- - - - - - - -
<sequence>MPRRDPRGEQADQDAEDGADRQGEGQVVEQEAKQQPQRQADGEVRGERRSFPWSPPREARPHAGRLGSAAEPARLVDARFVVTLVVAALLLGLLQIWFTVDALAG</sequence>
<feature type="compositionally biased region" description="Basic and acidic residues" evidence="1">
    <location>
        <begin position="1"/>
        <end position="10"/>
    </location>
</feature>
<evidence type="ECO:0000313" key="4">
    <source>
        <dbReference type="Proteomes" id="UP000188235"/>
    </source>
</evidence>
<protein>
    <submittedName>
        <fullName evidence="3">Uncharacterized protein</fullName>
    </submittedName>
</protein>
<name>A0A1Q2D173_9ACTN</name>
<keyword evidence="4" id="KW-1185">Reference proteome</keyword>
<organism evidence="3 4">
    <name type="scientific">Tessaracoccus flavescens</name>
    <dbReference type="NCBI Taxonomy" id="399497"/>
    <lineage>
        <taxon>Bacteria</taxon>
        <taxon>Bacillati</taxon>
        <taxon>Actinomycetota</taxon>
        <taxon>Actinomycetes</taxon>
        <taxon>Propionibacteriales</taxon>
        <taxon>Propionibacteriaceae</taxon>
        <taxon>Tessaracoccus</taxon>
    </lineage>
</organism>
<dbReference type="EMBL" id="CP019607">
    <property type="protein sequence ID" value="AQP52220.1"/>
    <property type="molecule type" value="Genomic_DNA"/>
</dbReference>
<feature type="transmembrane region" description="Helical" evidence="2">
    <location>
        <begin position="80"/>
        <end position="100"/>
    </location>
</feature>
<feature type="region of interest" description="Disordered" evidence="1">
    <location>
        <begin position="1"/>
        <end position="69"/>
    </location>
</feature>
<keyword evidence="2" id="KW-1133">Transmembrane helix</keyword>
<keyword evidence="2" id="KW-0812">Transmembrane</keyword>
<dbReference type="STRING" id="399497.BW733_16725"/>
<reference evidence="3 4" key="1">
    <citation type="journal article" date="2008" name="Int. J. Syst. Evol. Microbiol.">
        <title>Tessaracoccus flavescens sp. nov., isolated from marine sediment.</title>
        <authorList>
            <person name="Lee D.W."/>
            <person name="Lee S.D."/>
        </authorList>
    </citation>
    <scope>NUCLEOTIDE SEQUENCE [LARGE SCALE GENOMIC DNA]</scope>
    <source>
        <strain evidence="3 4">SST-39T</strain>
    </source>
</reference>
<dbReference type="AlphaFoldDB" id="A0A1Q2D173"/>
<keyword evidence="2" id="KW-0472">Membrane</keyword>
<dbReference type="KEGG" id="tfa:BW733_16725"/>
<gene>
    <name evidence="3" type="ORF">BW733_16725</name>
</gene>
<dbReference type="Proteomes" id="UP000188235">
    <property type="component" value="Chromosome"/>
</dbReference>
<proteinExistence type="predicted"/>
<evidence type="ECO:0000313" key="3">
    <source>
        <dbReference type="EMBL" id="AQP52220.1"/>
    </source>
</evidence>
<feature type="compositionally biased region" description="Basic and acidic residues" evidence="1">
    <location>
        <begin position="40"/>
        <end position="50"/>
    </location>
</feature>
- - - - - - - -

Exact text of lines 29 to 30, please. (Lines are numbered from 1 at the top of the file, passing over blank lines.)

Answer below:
        <taxon>Propionibacteriaceae</taxon>
        <taxon>Tessaracoccus</taxon>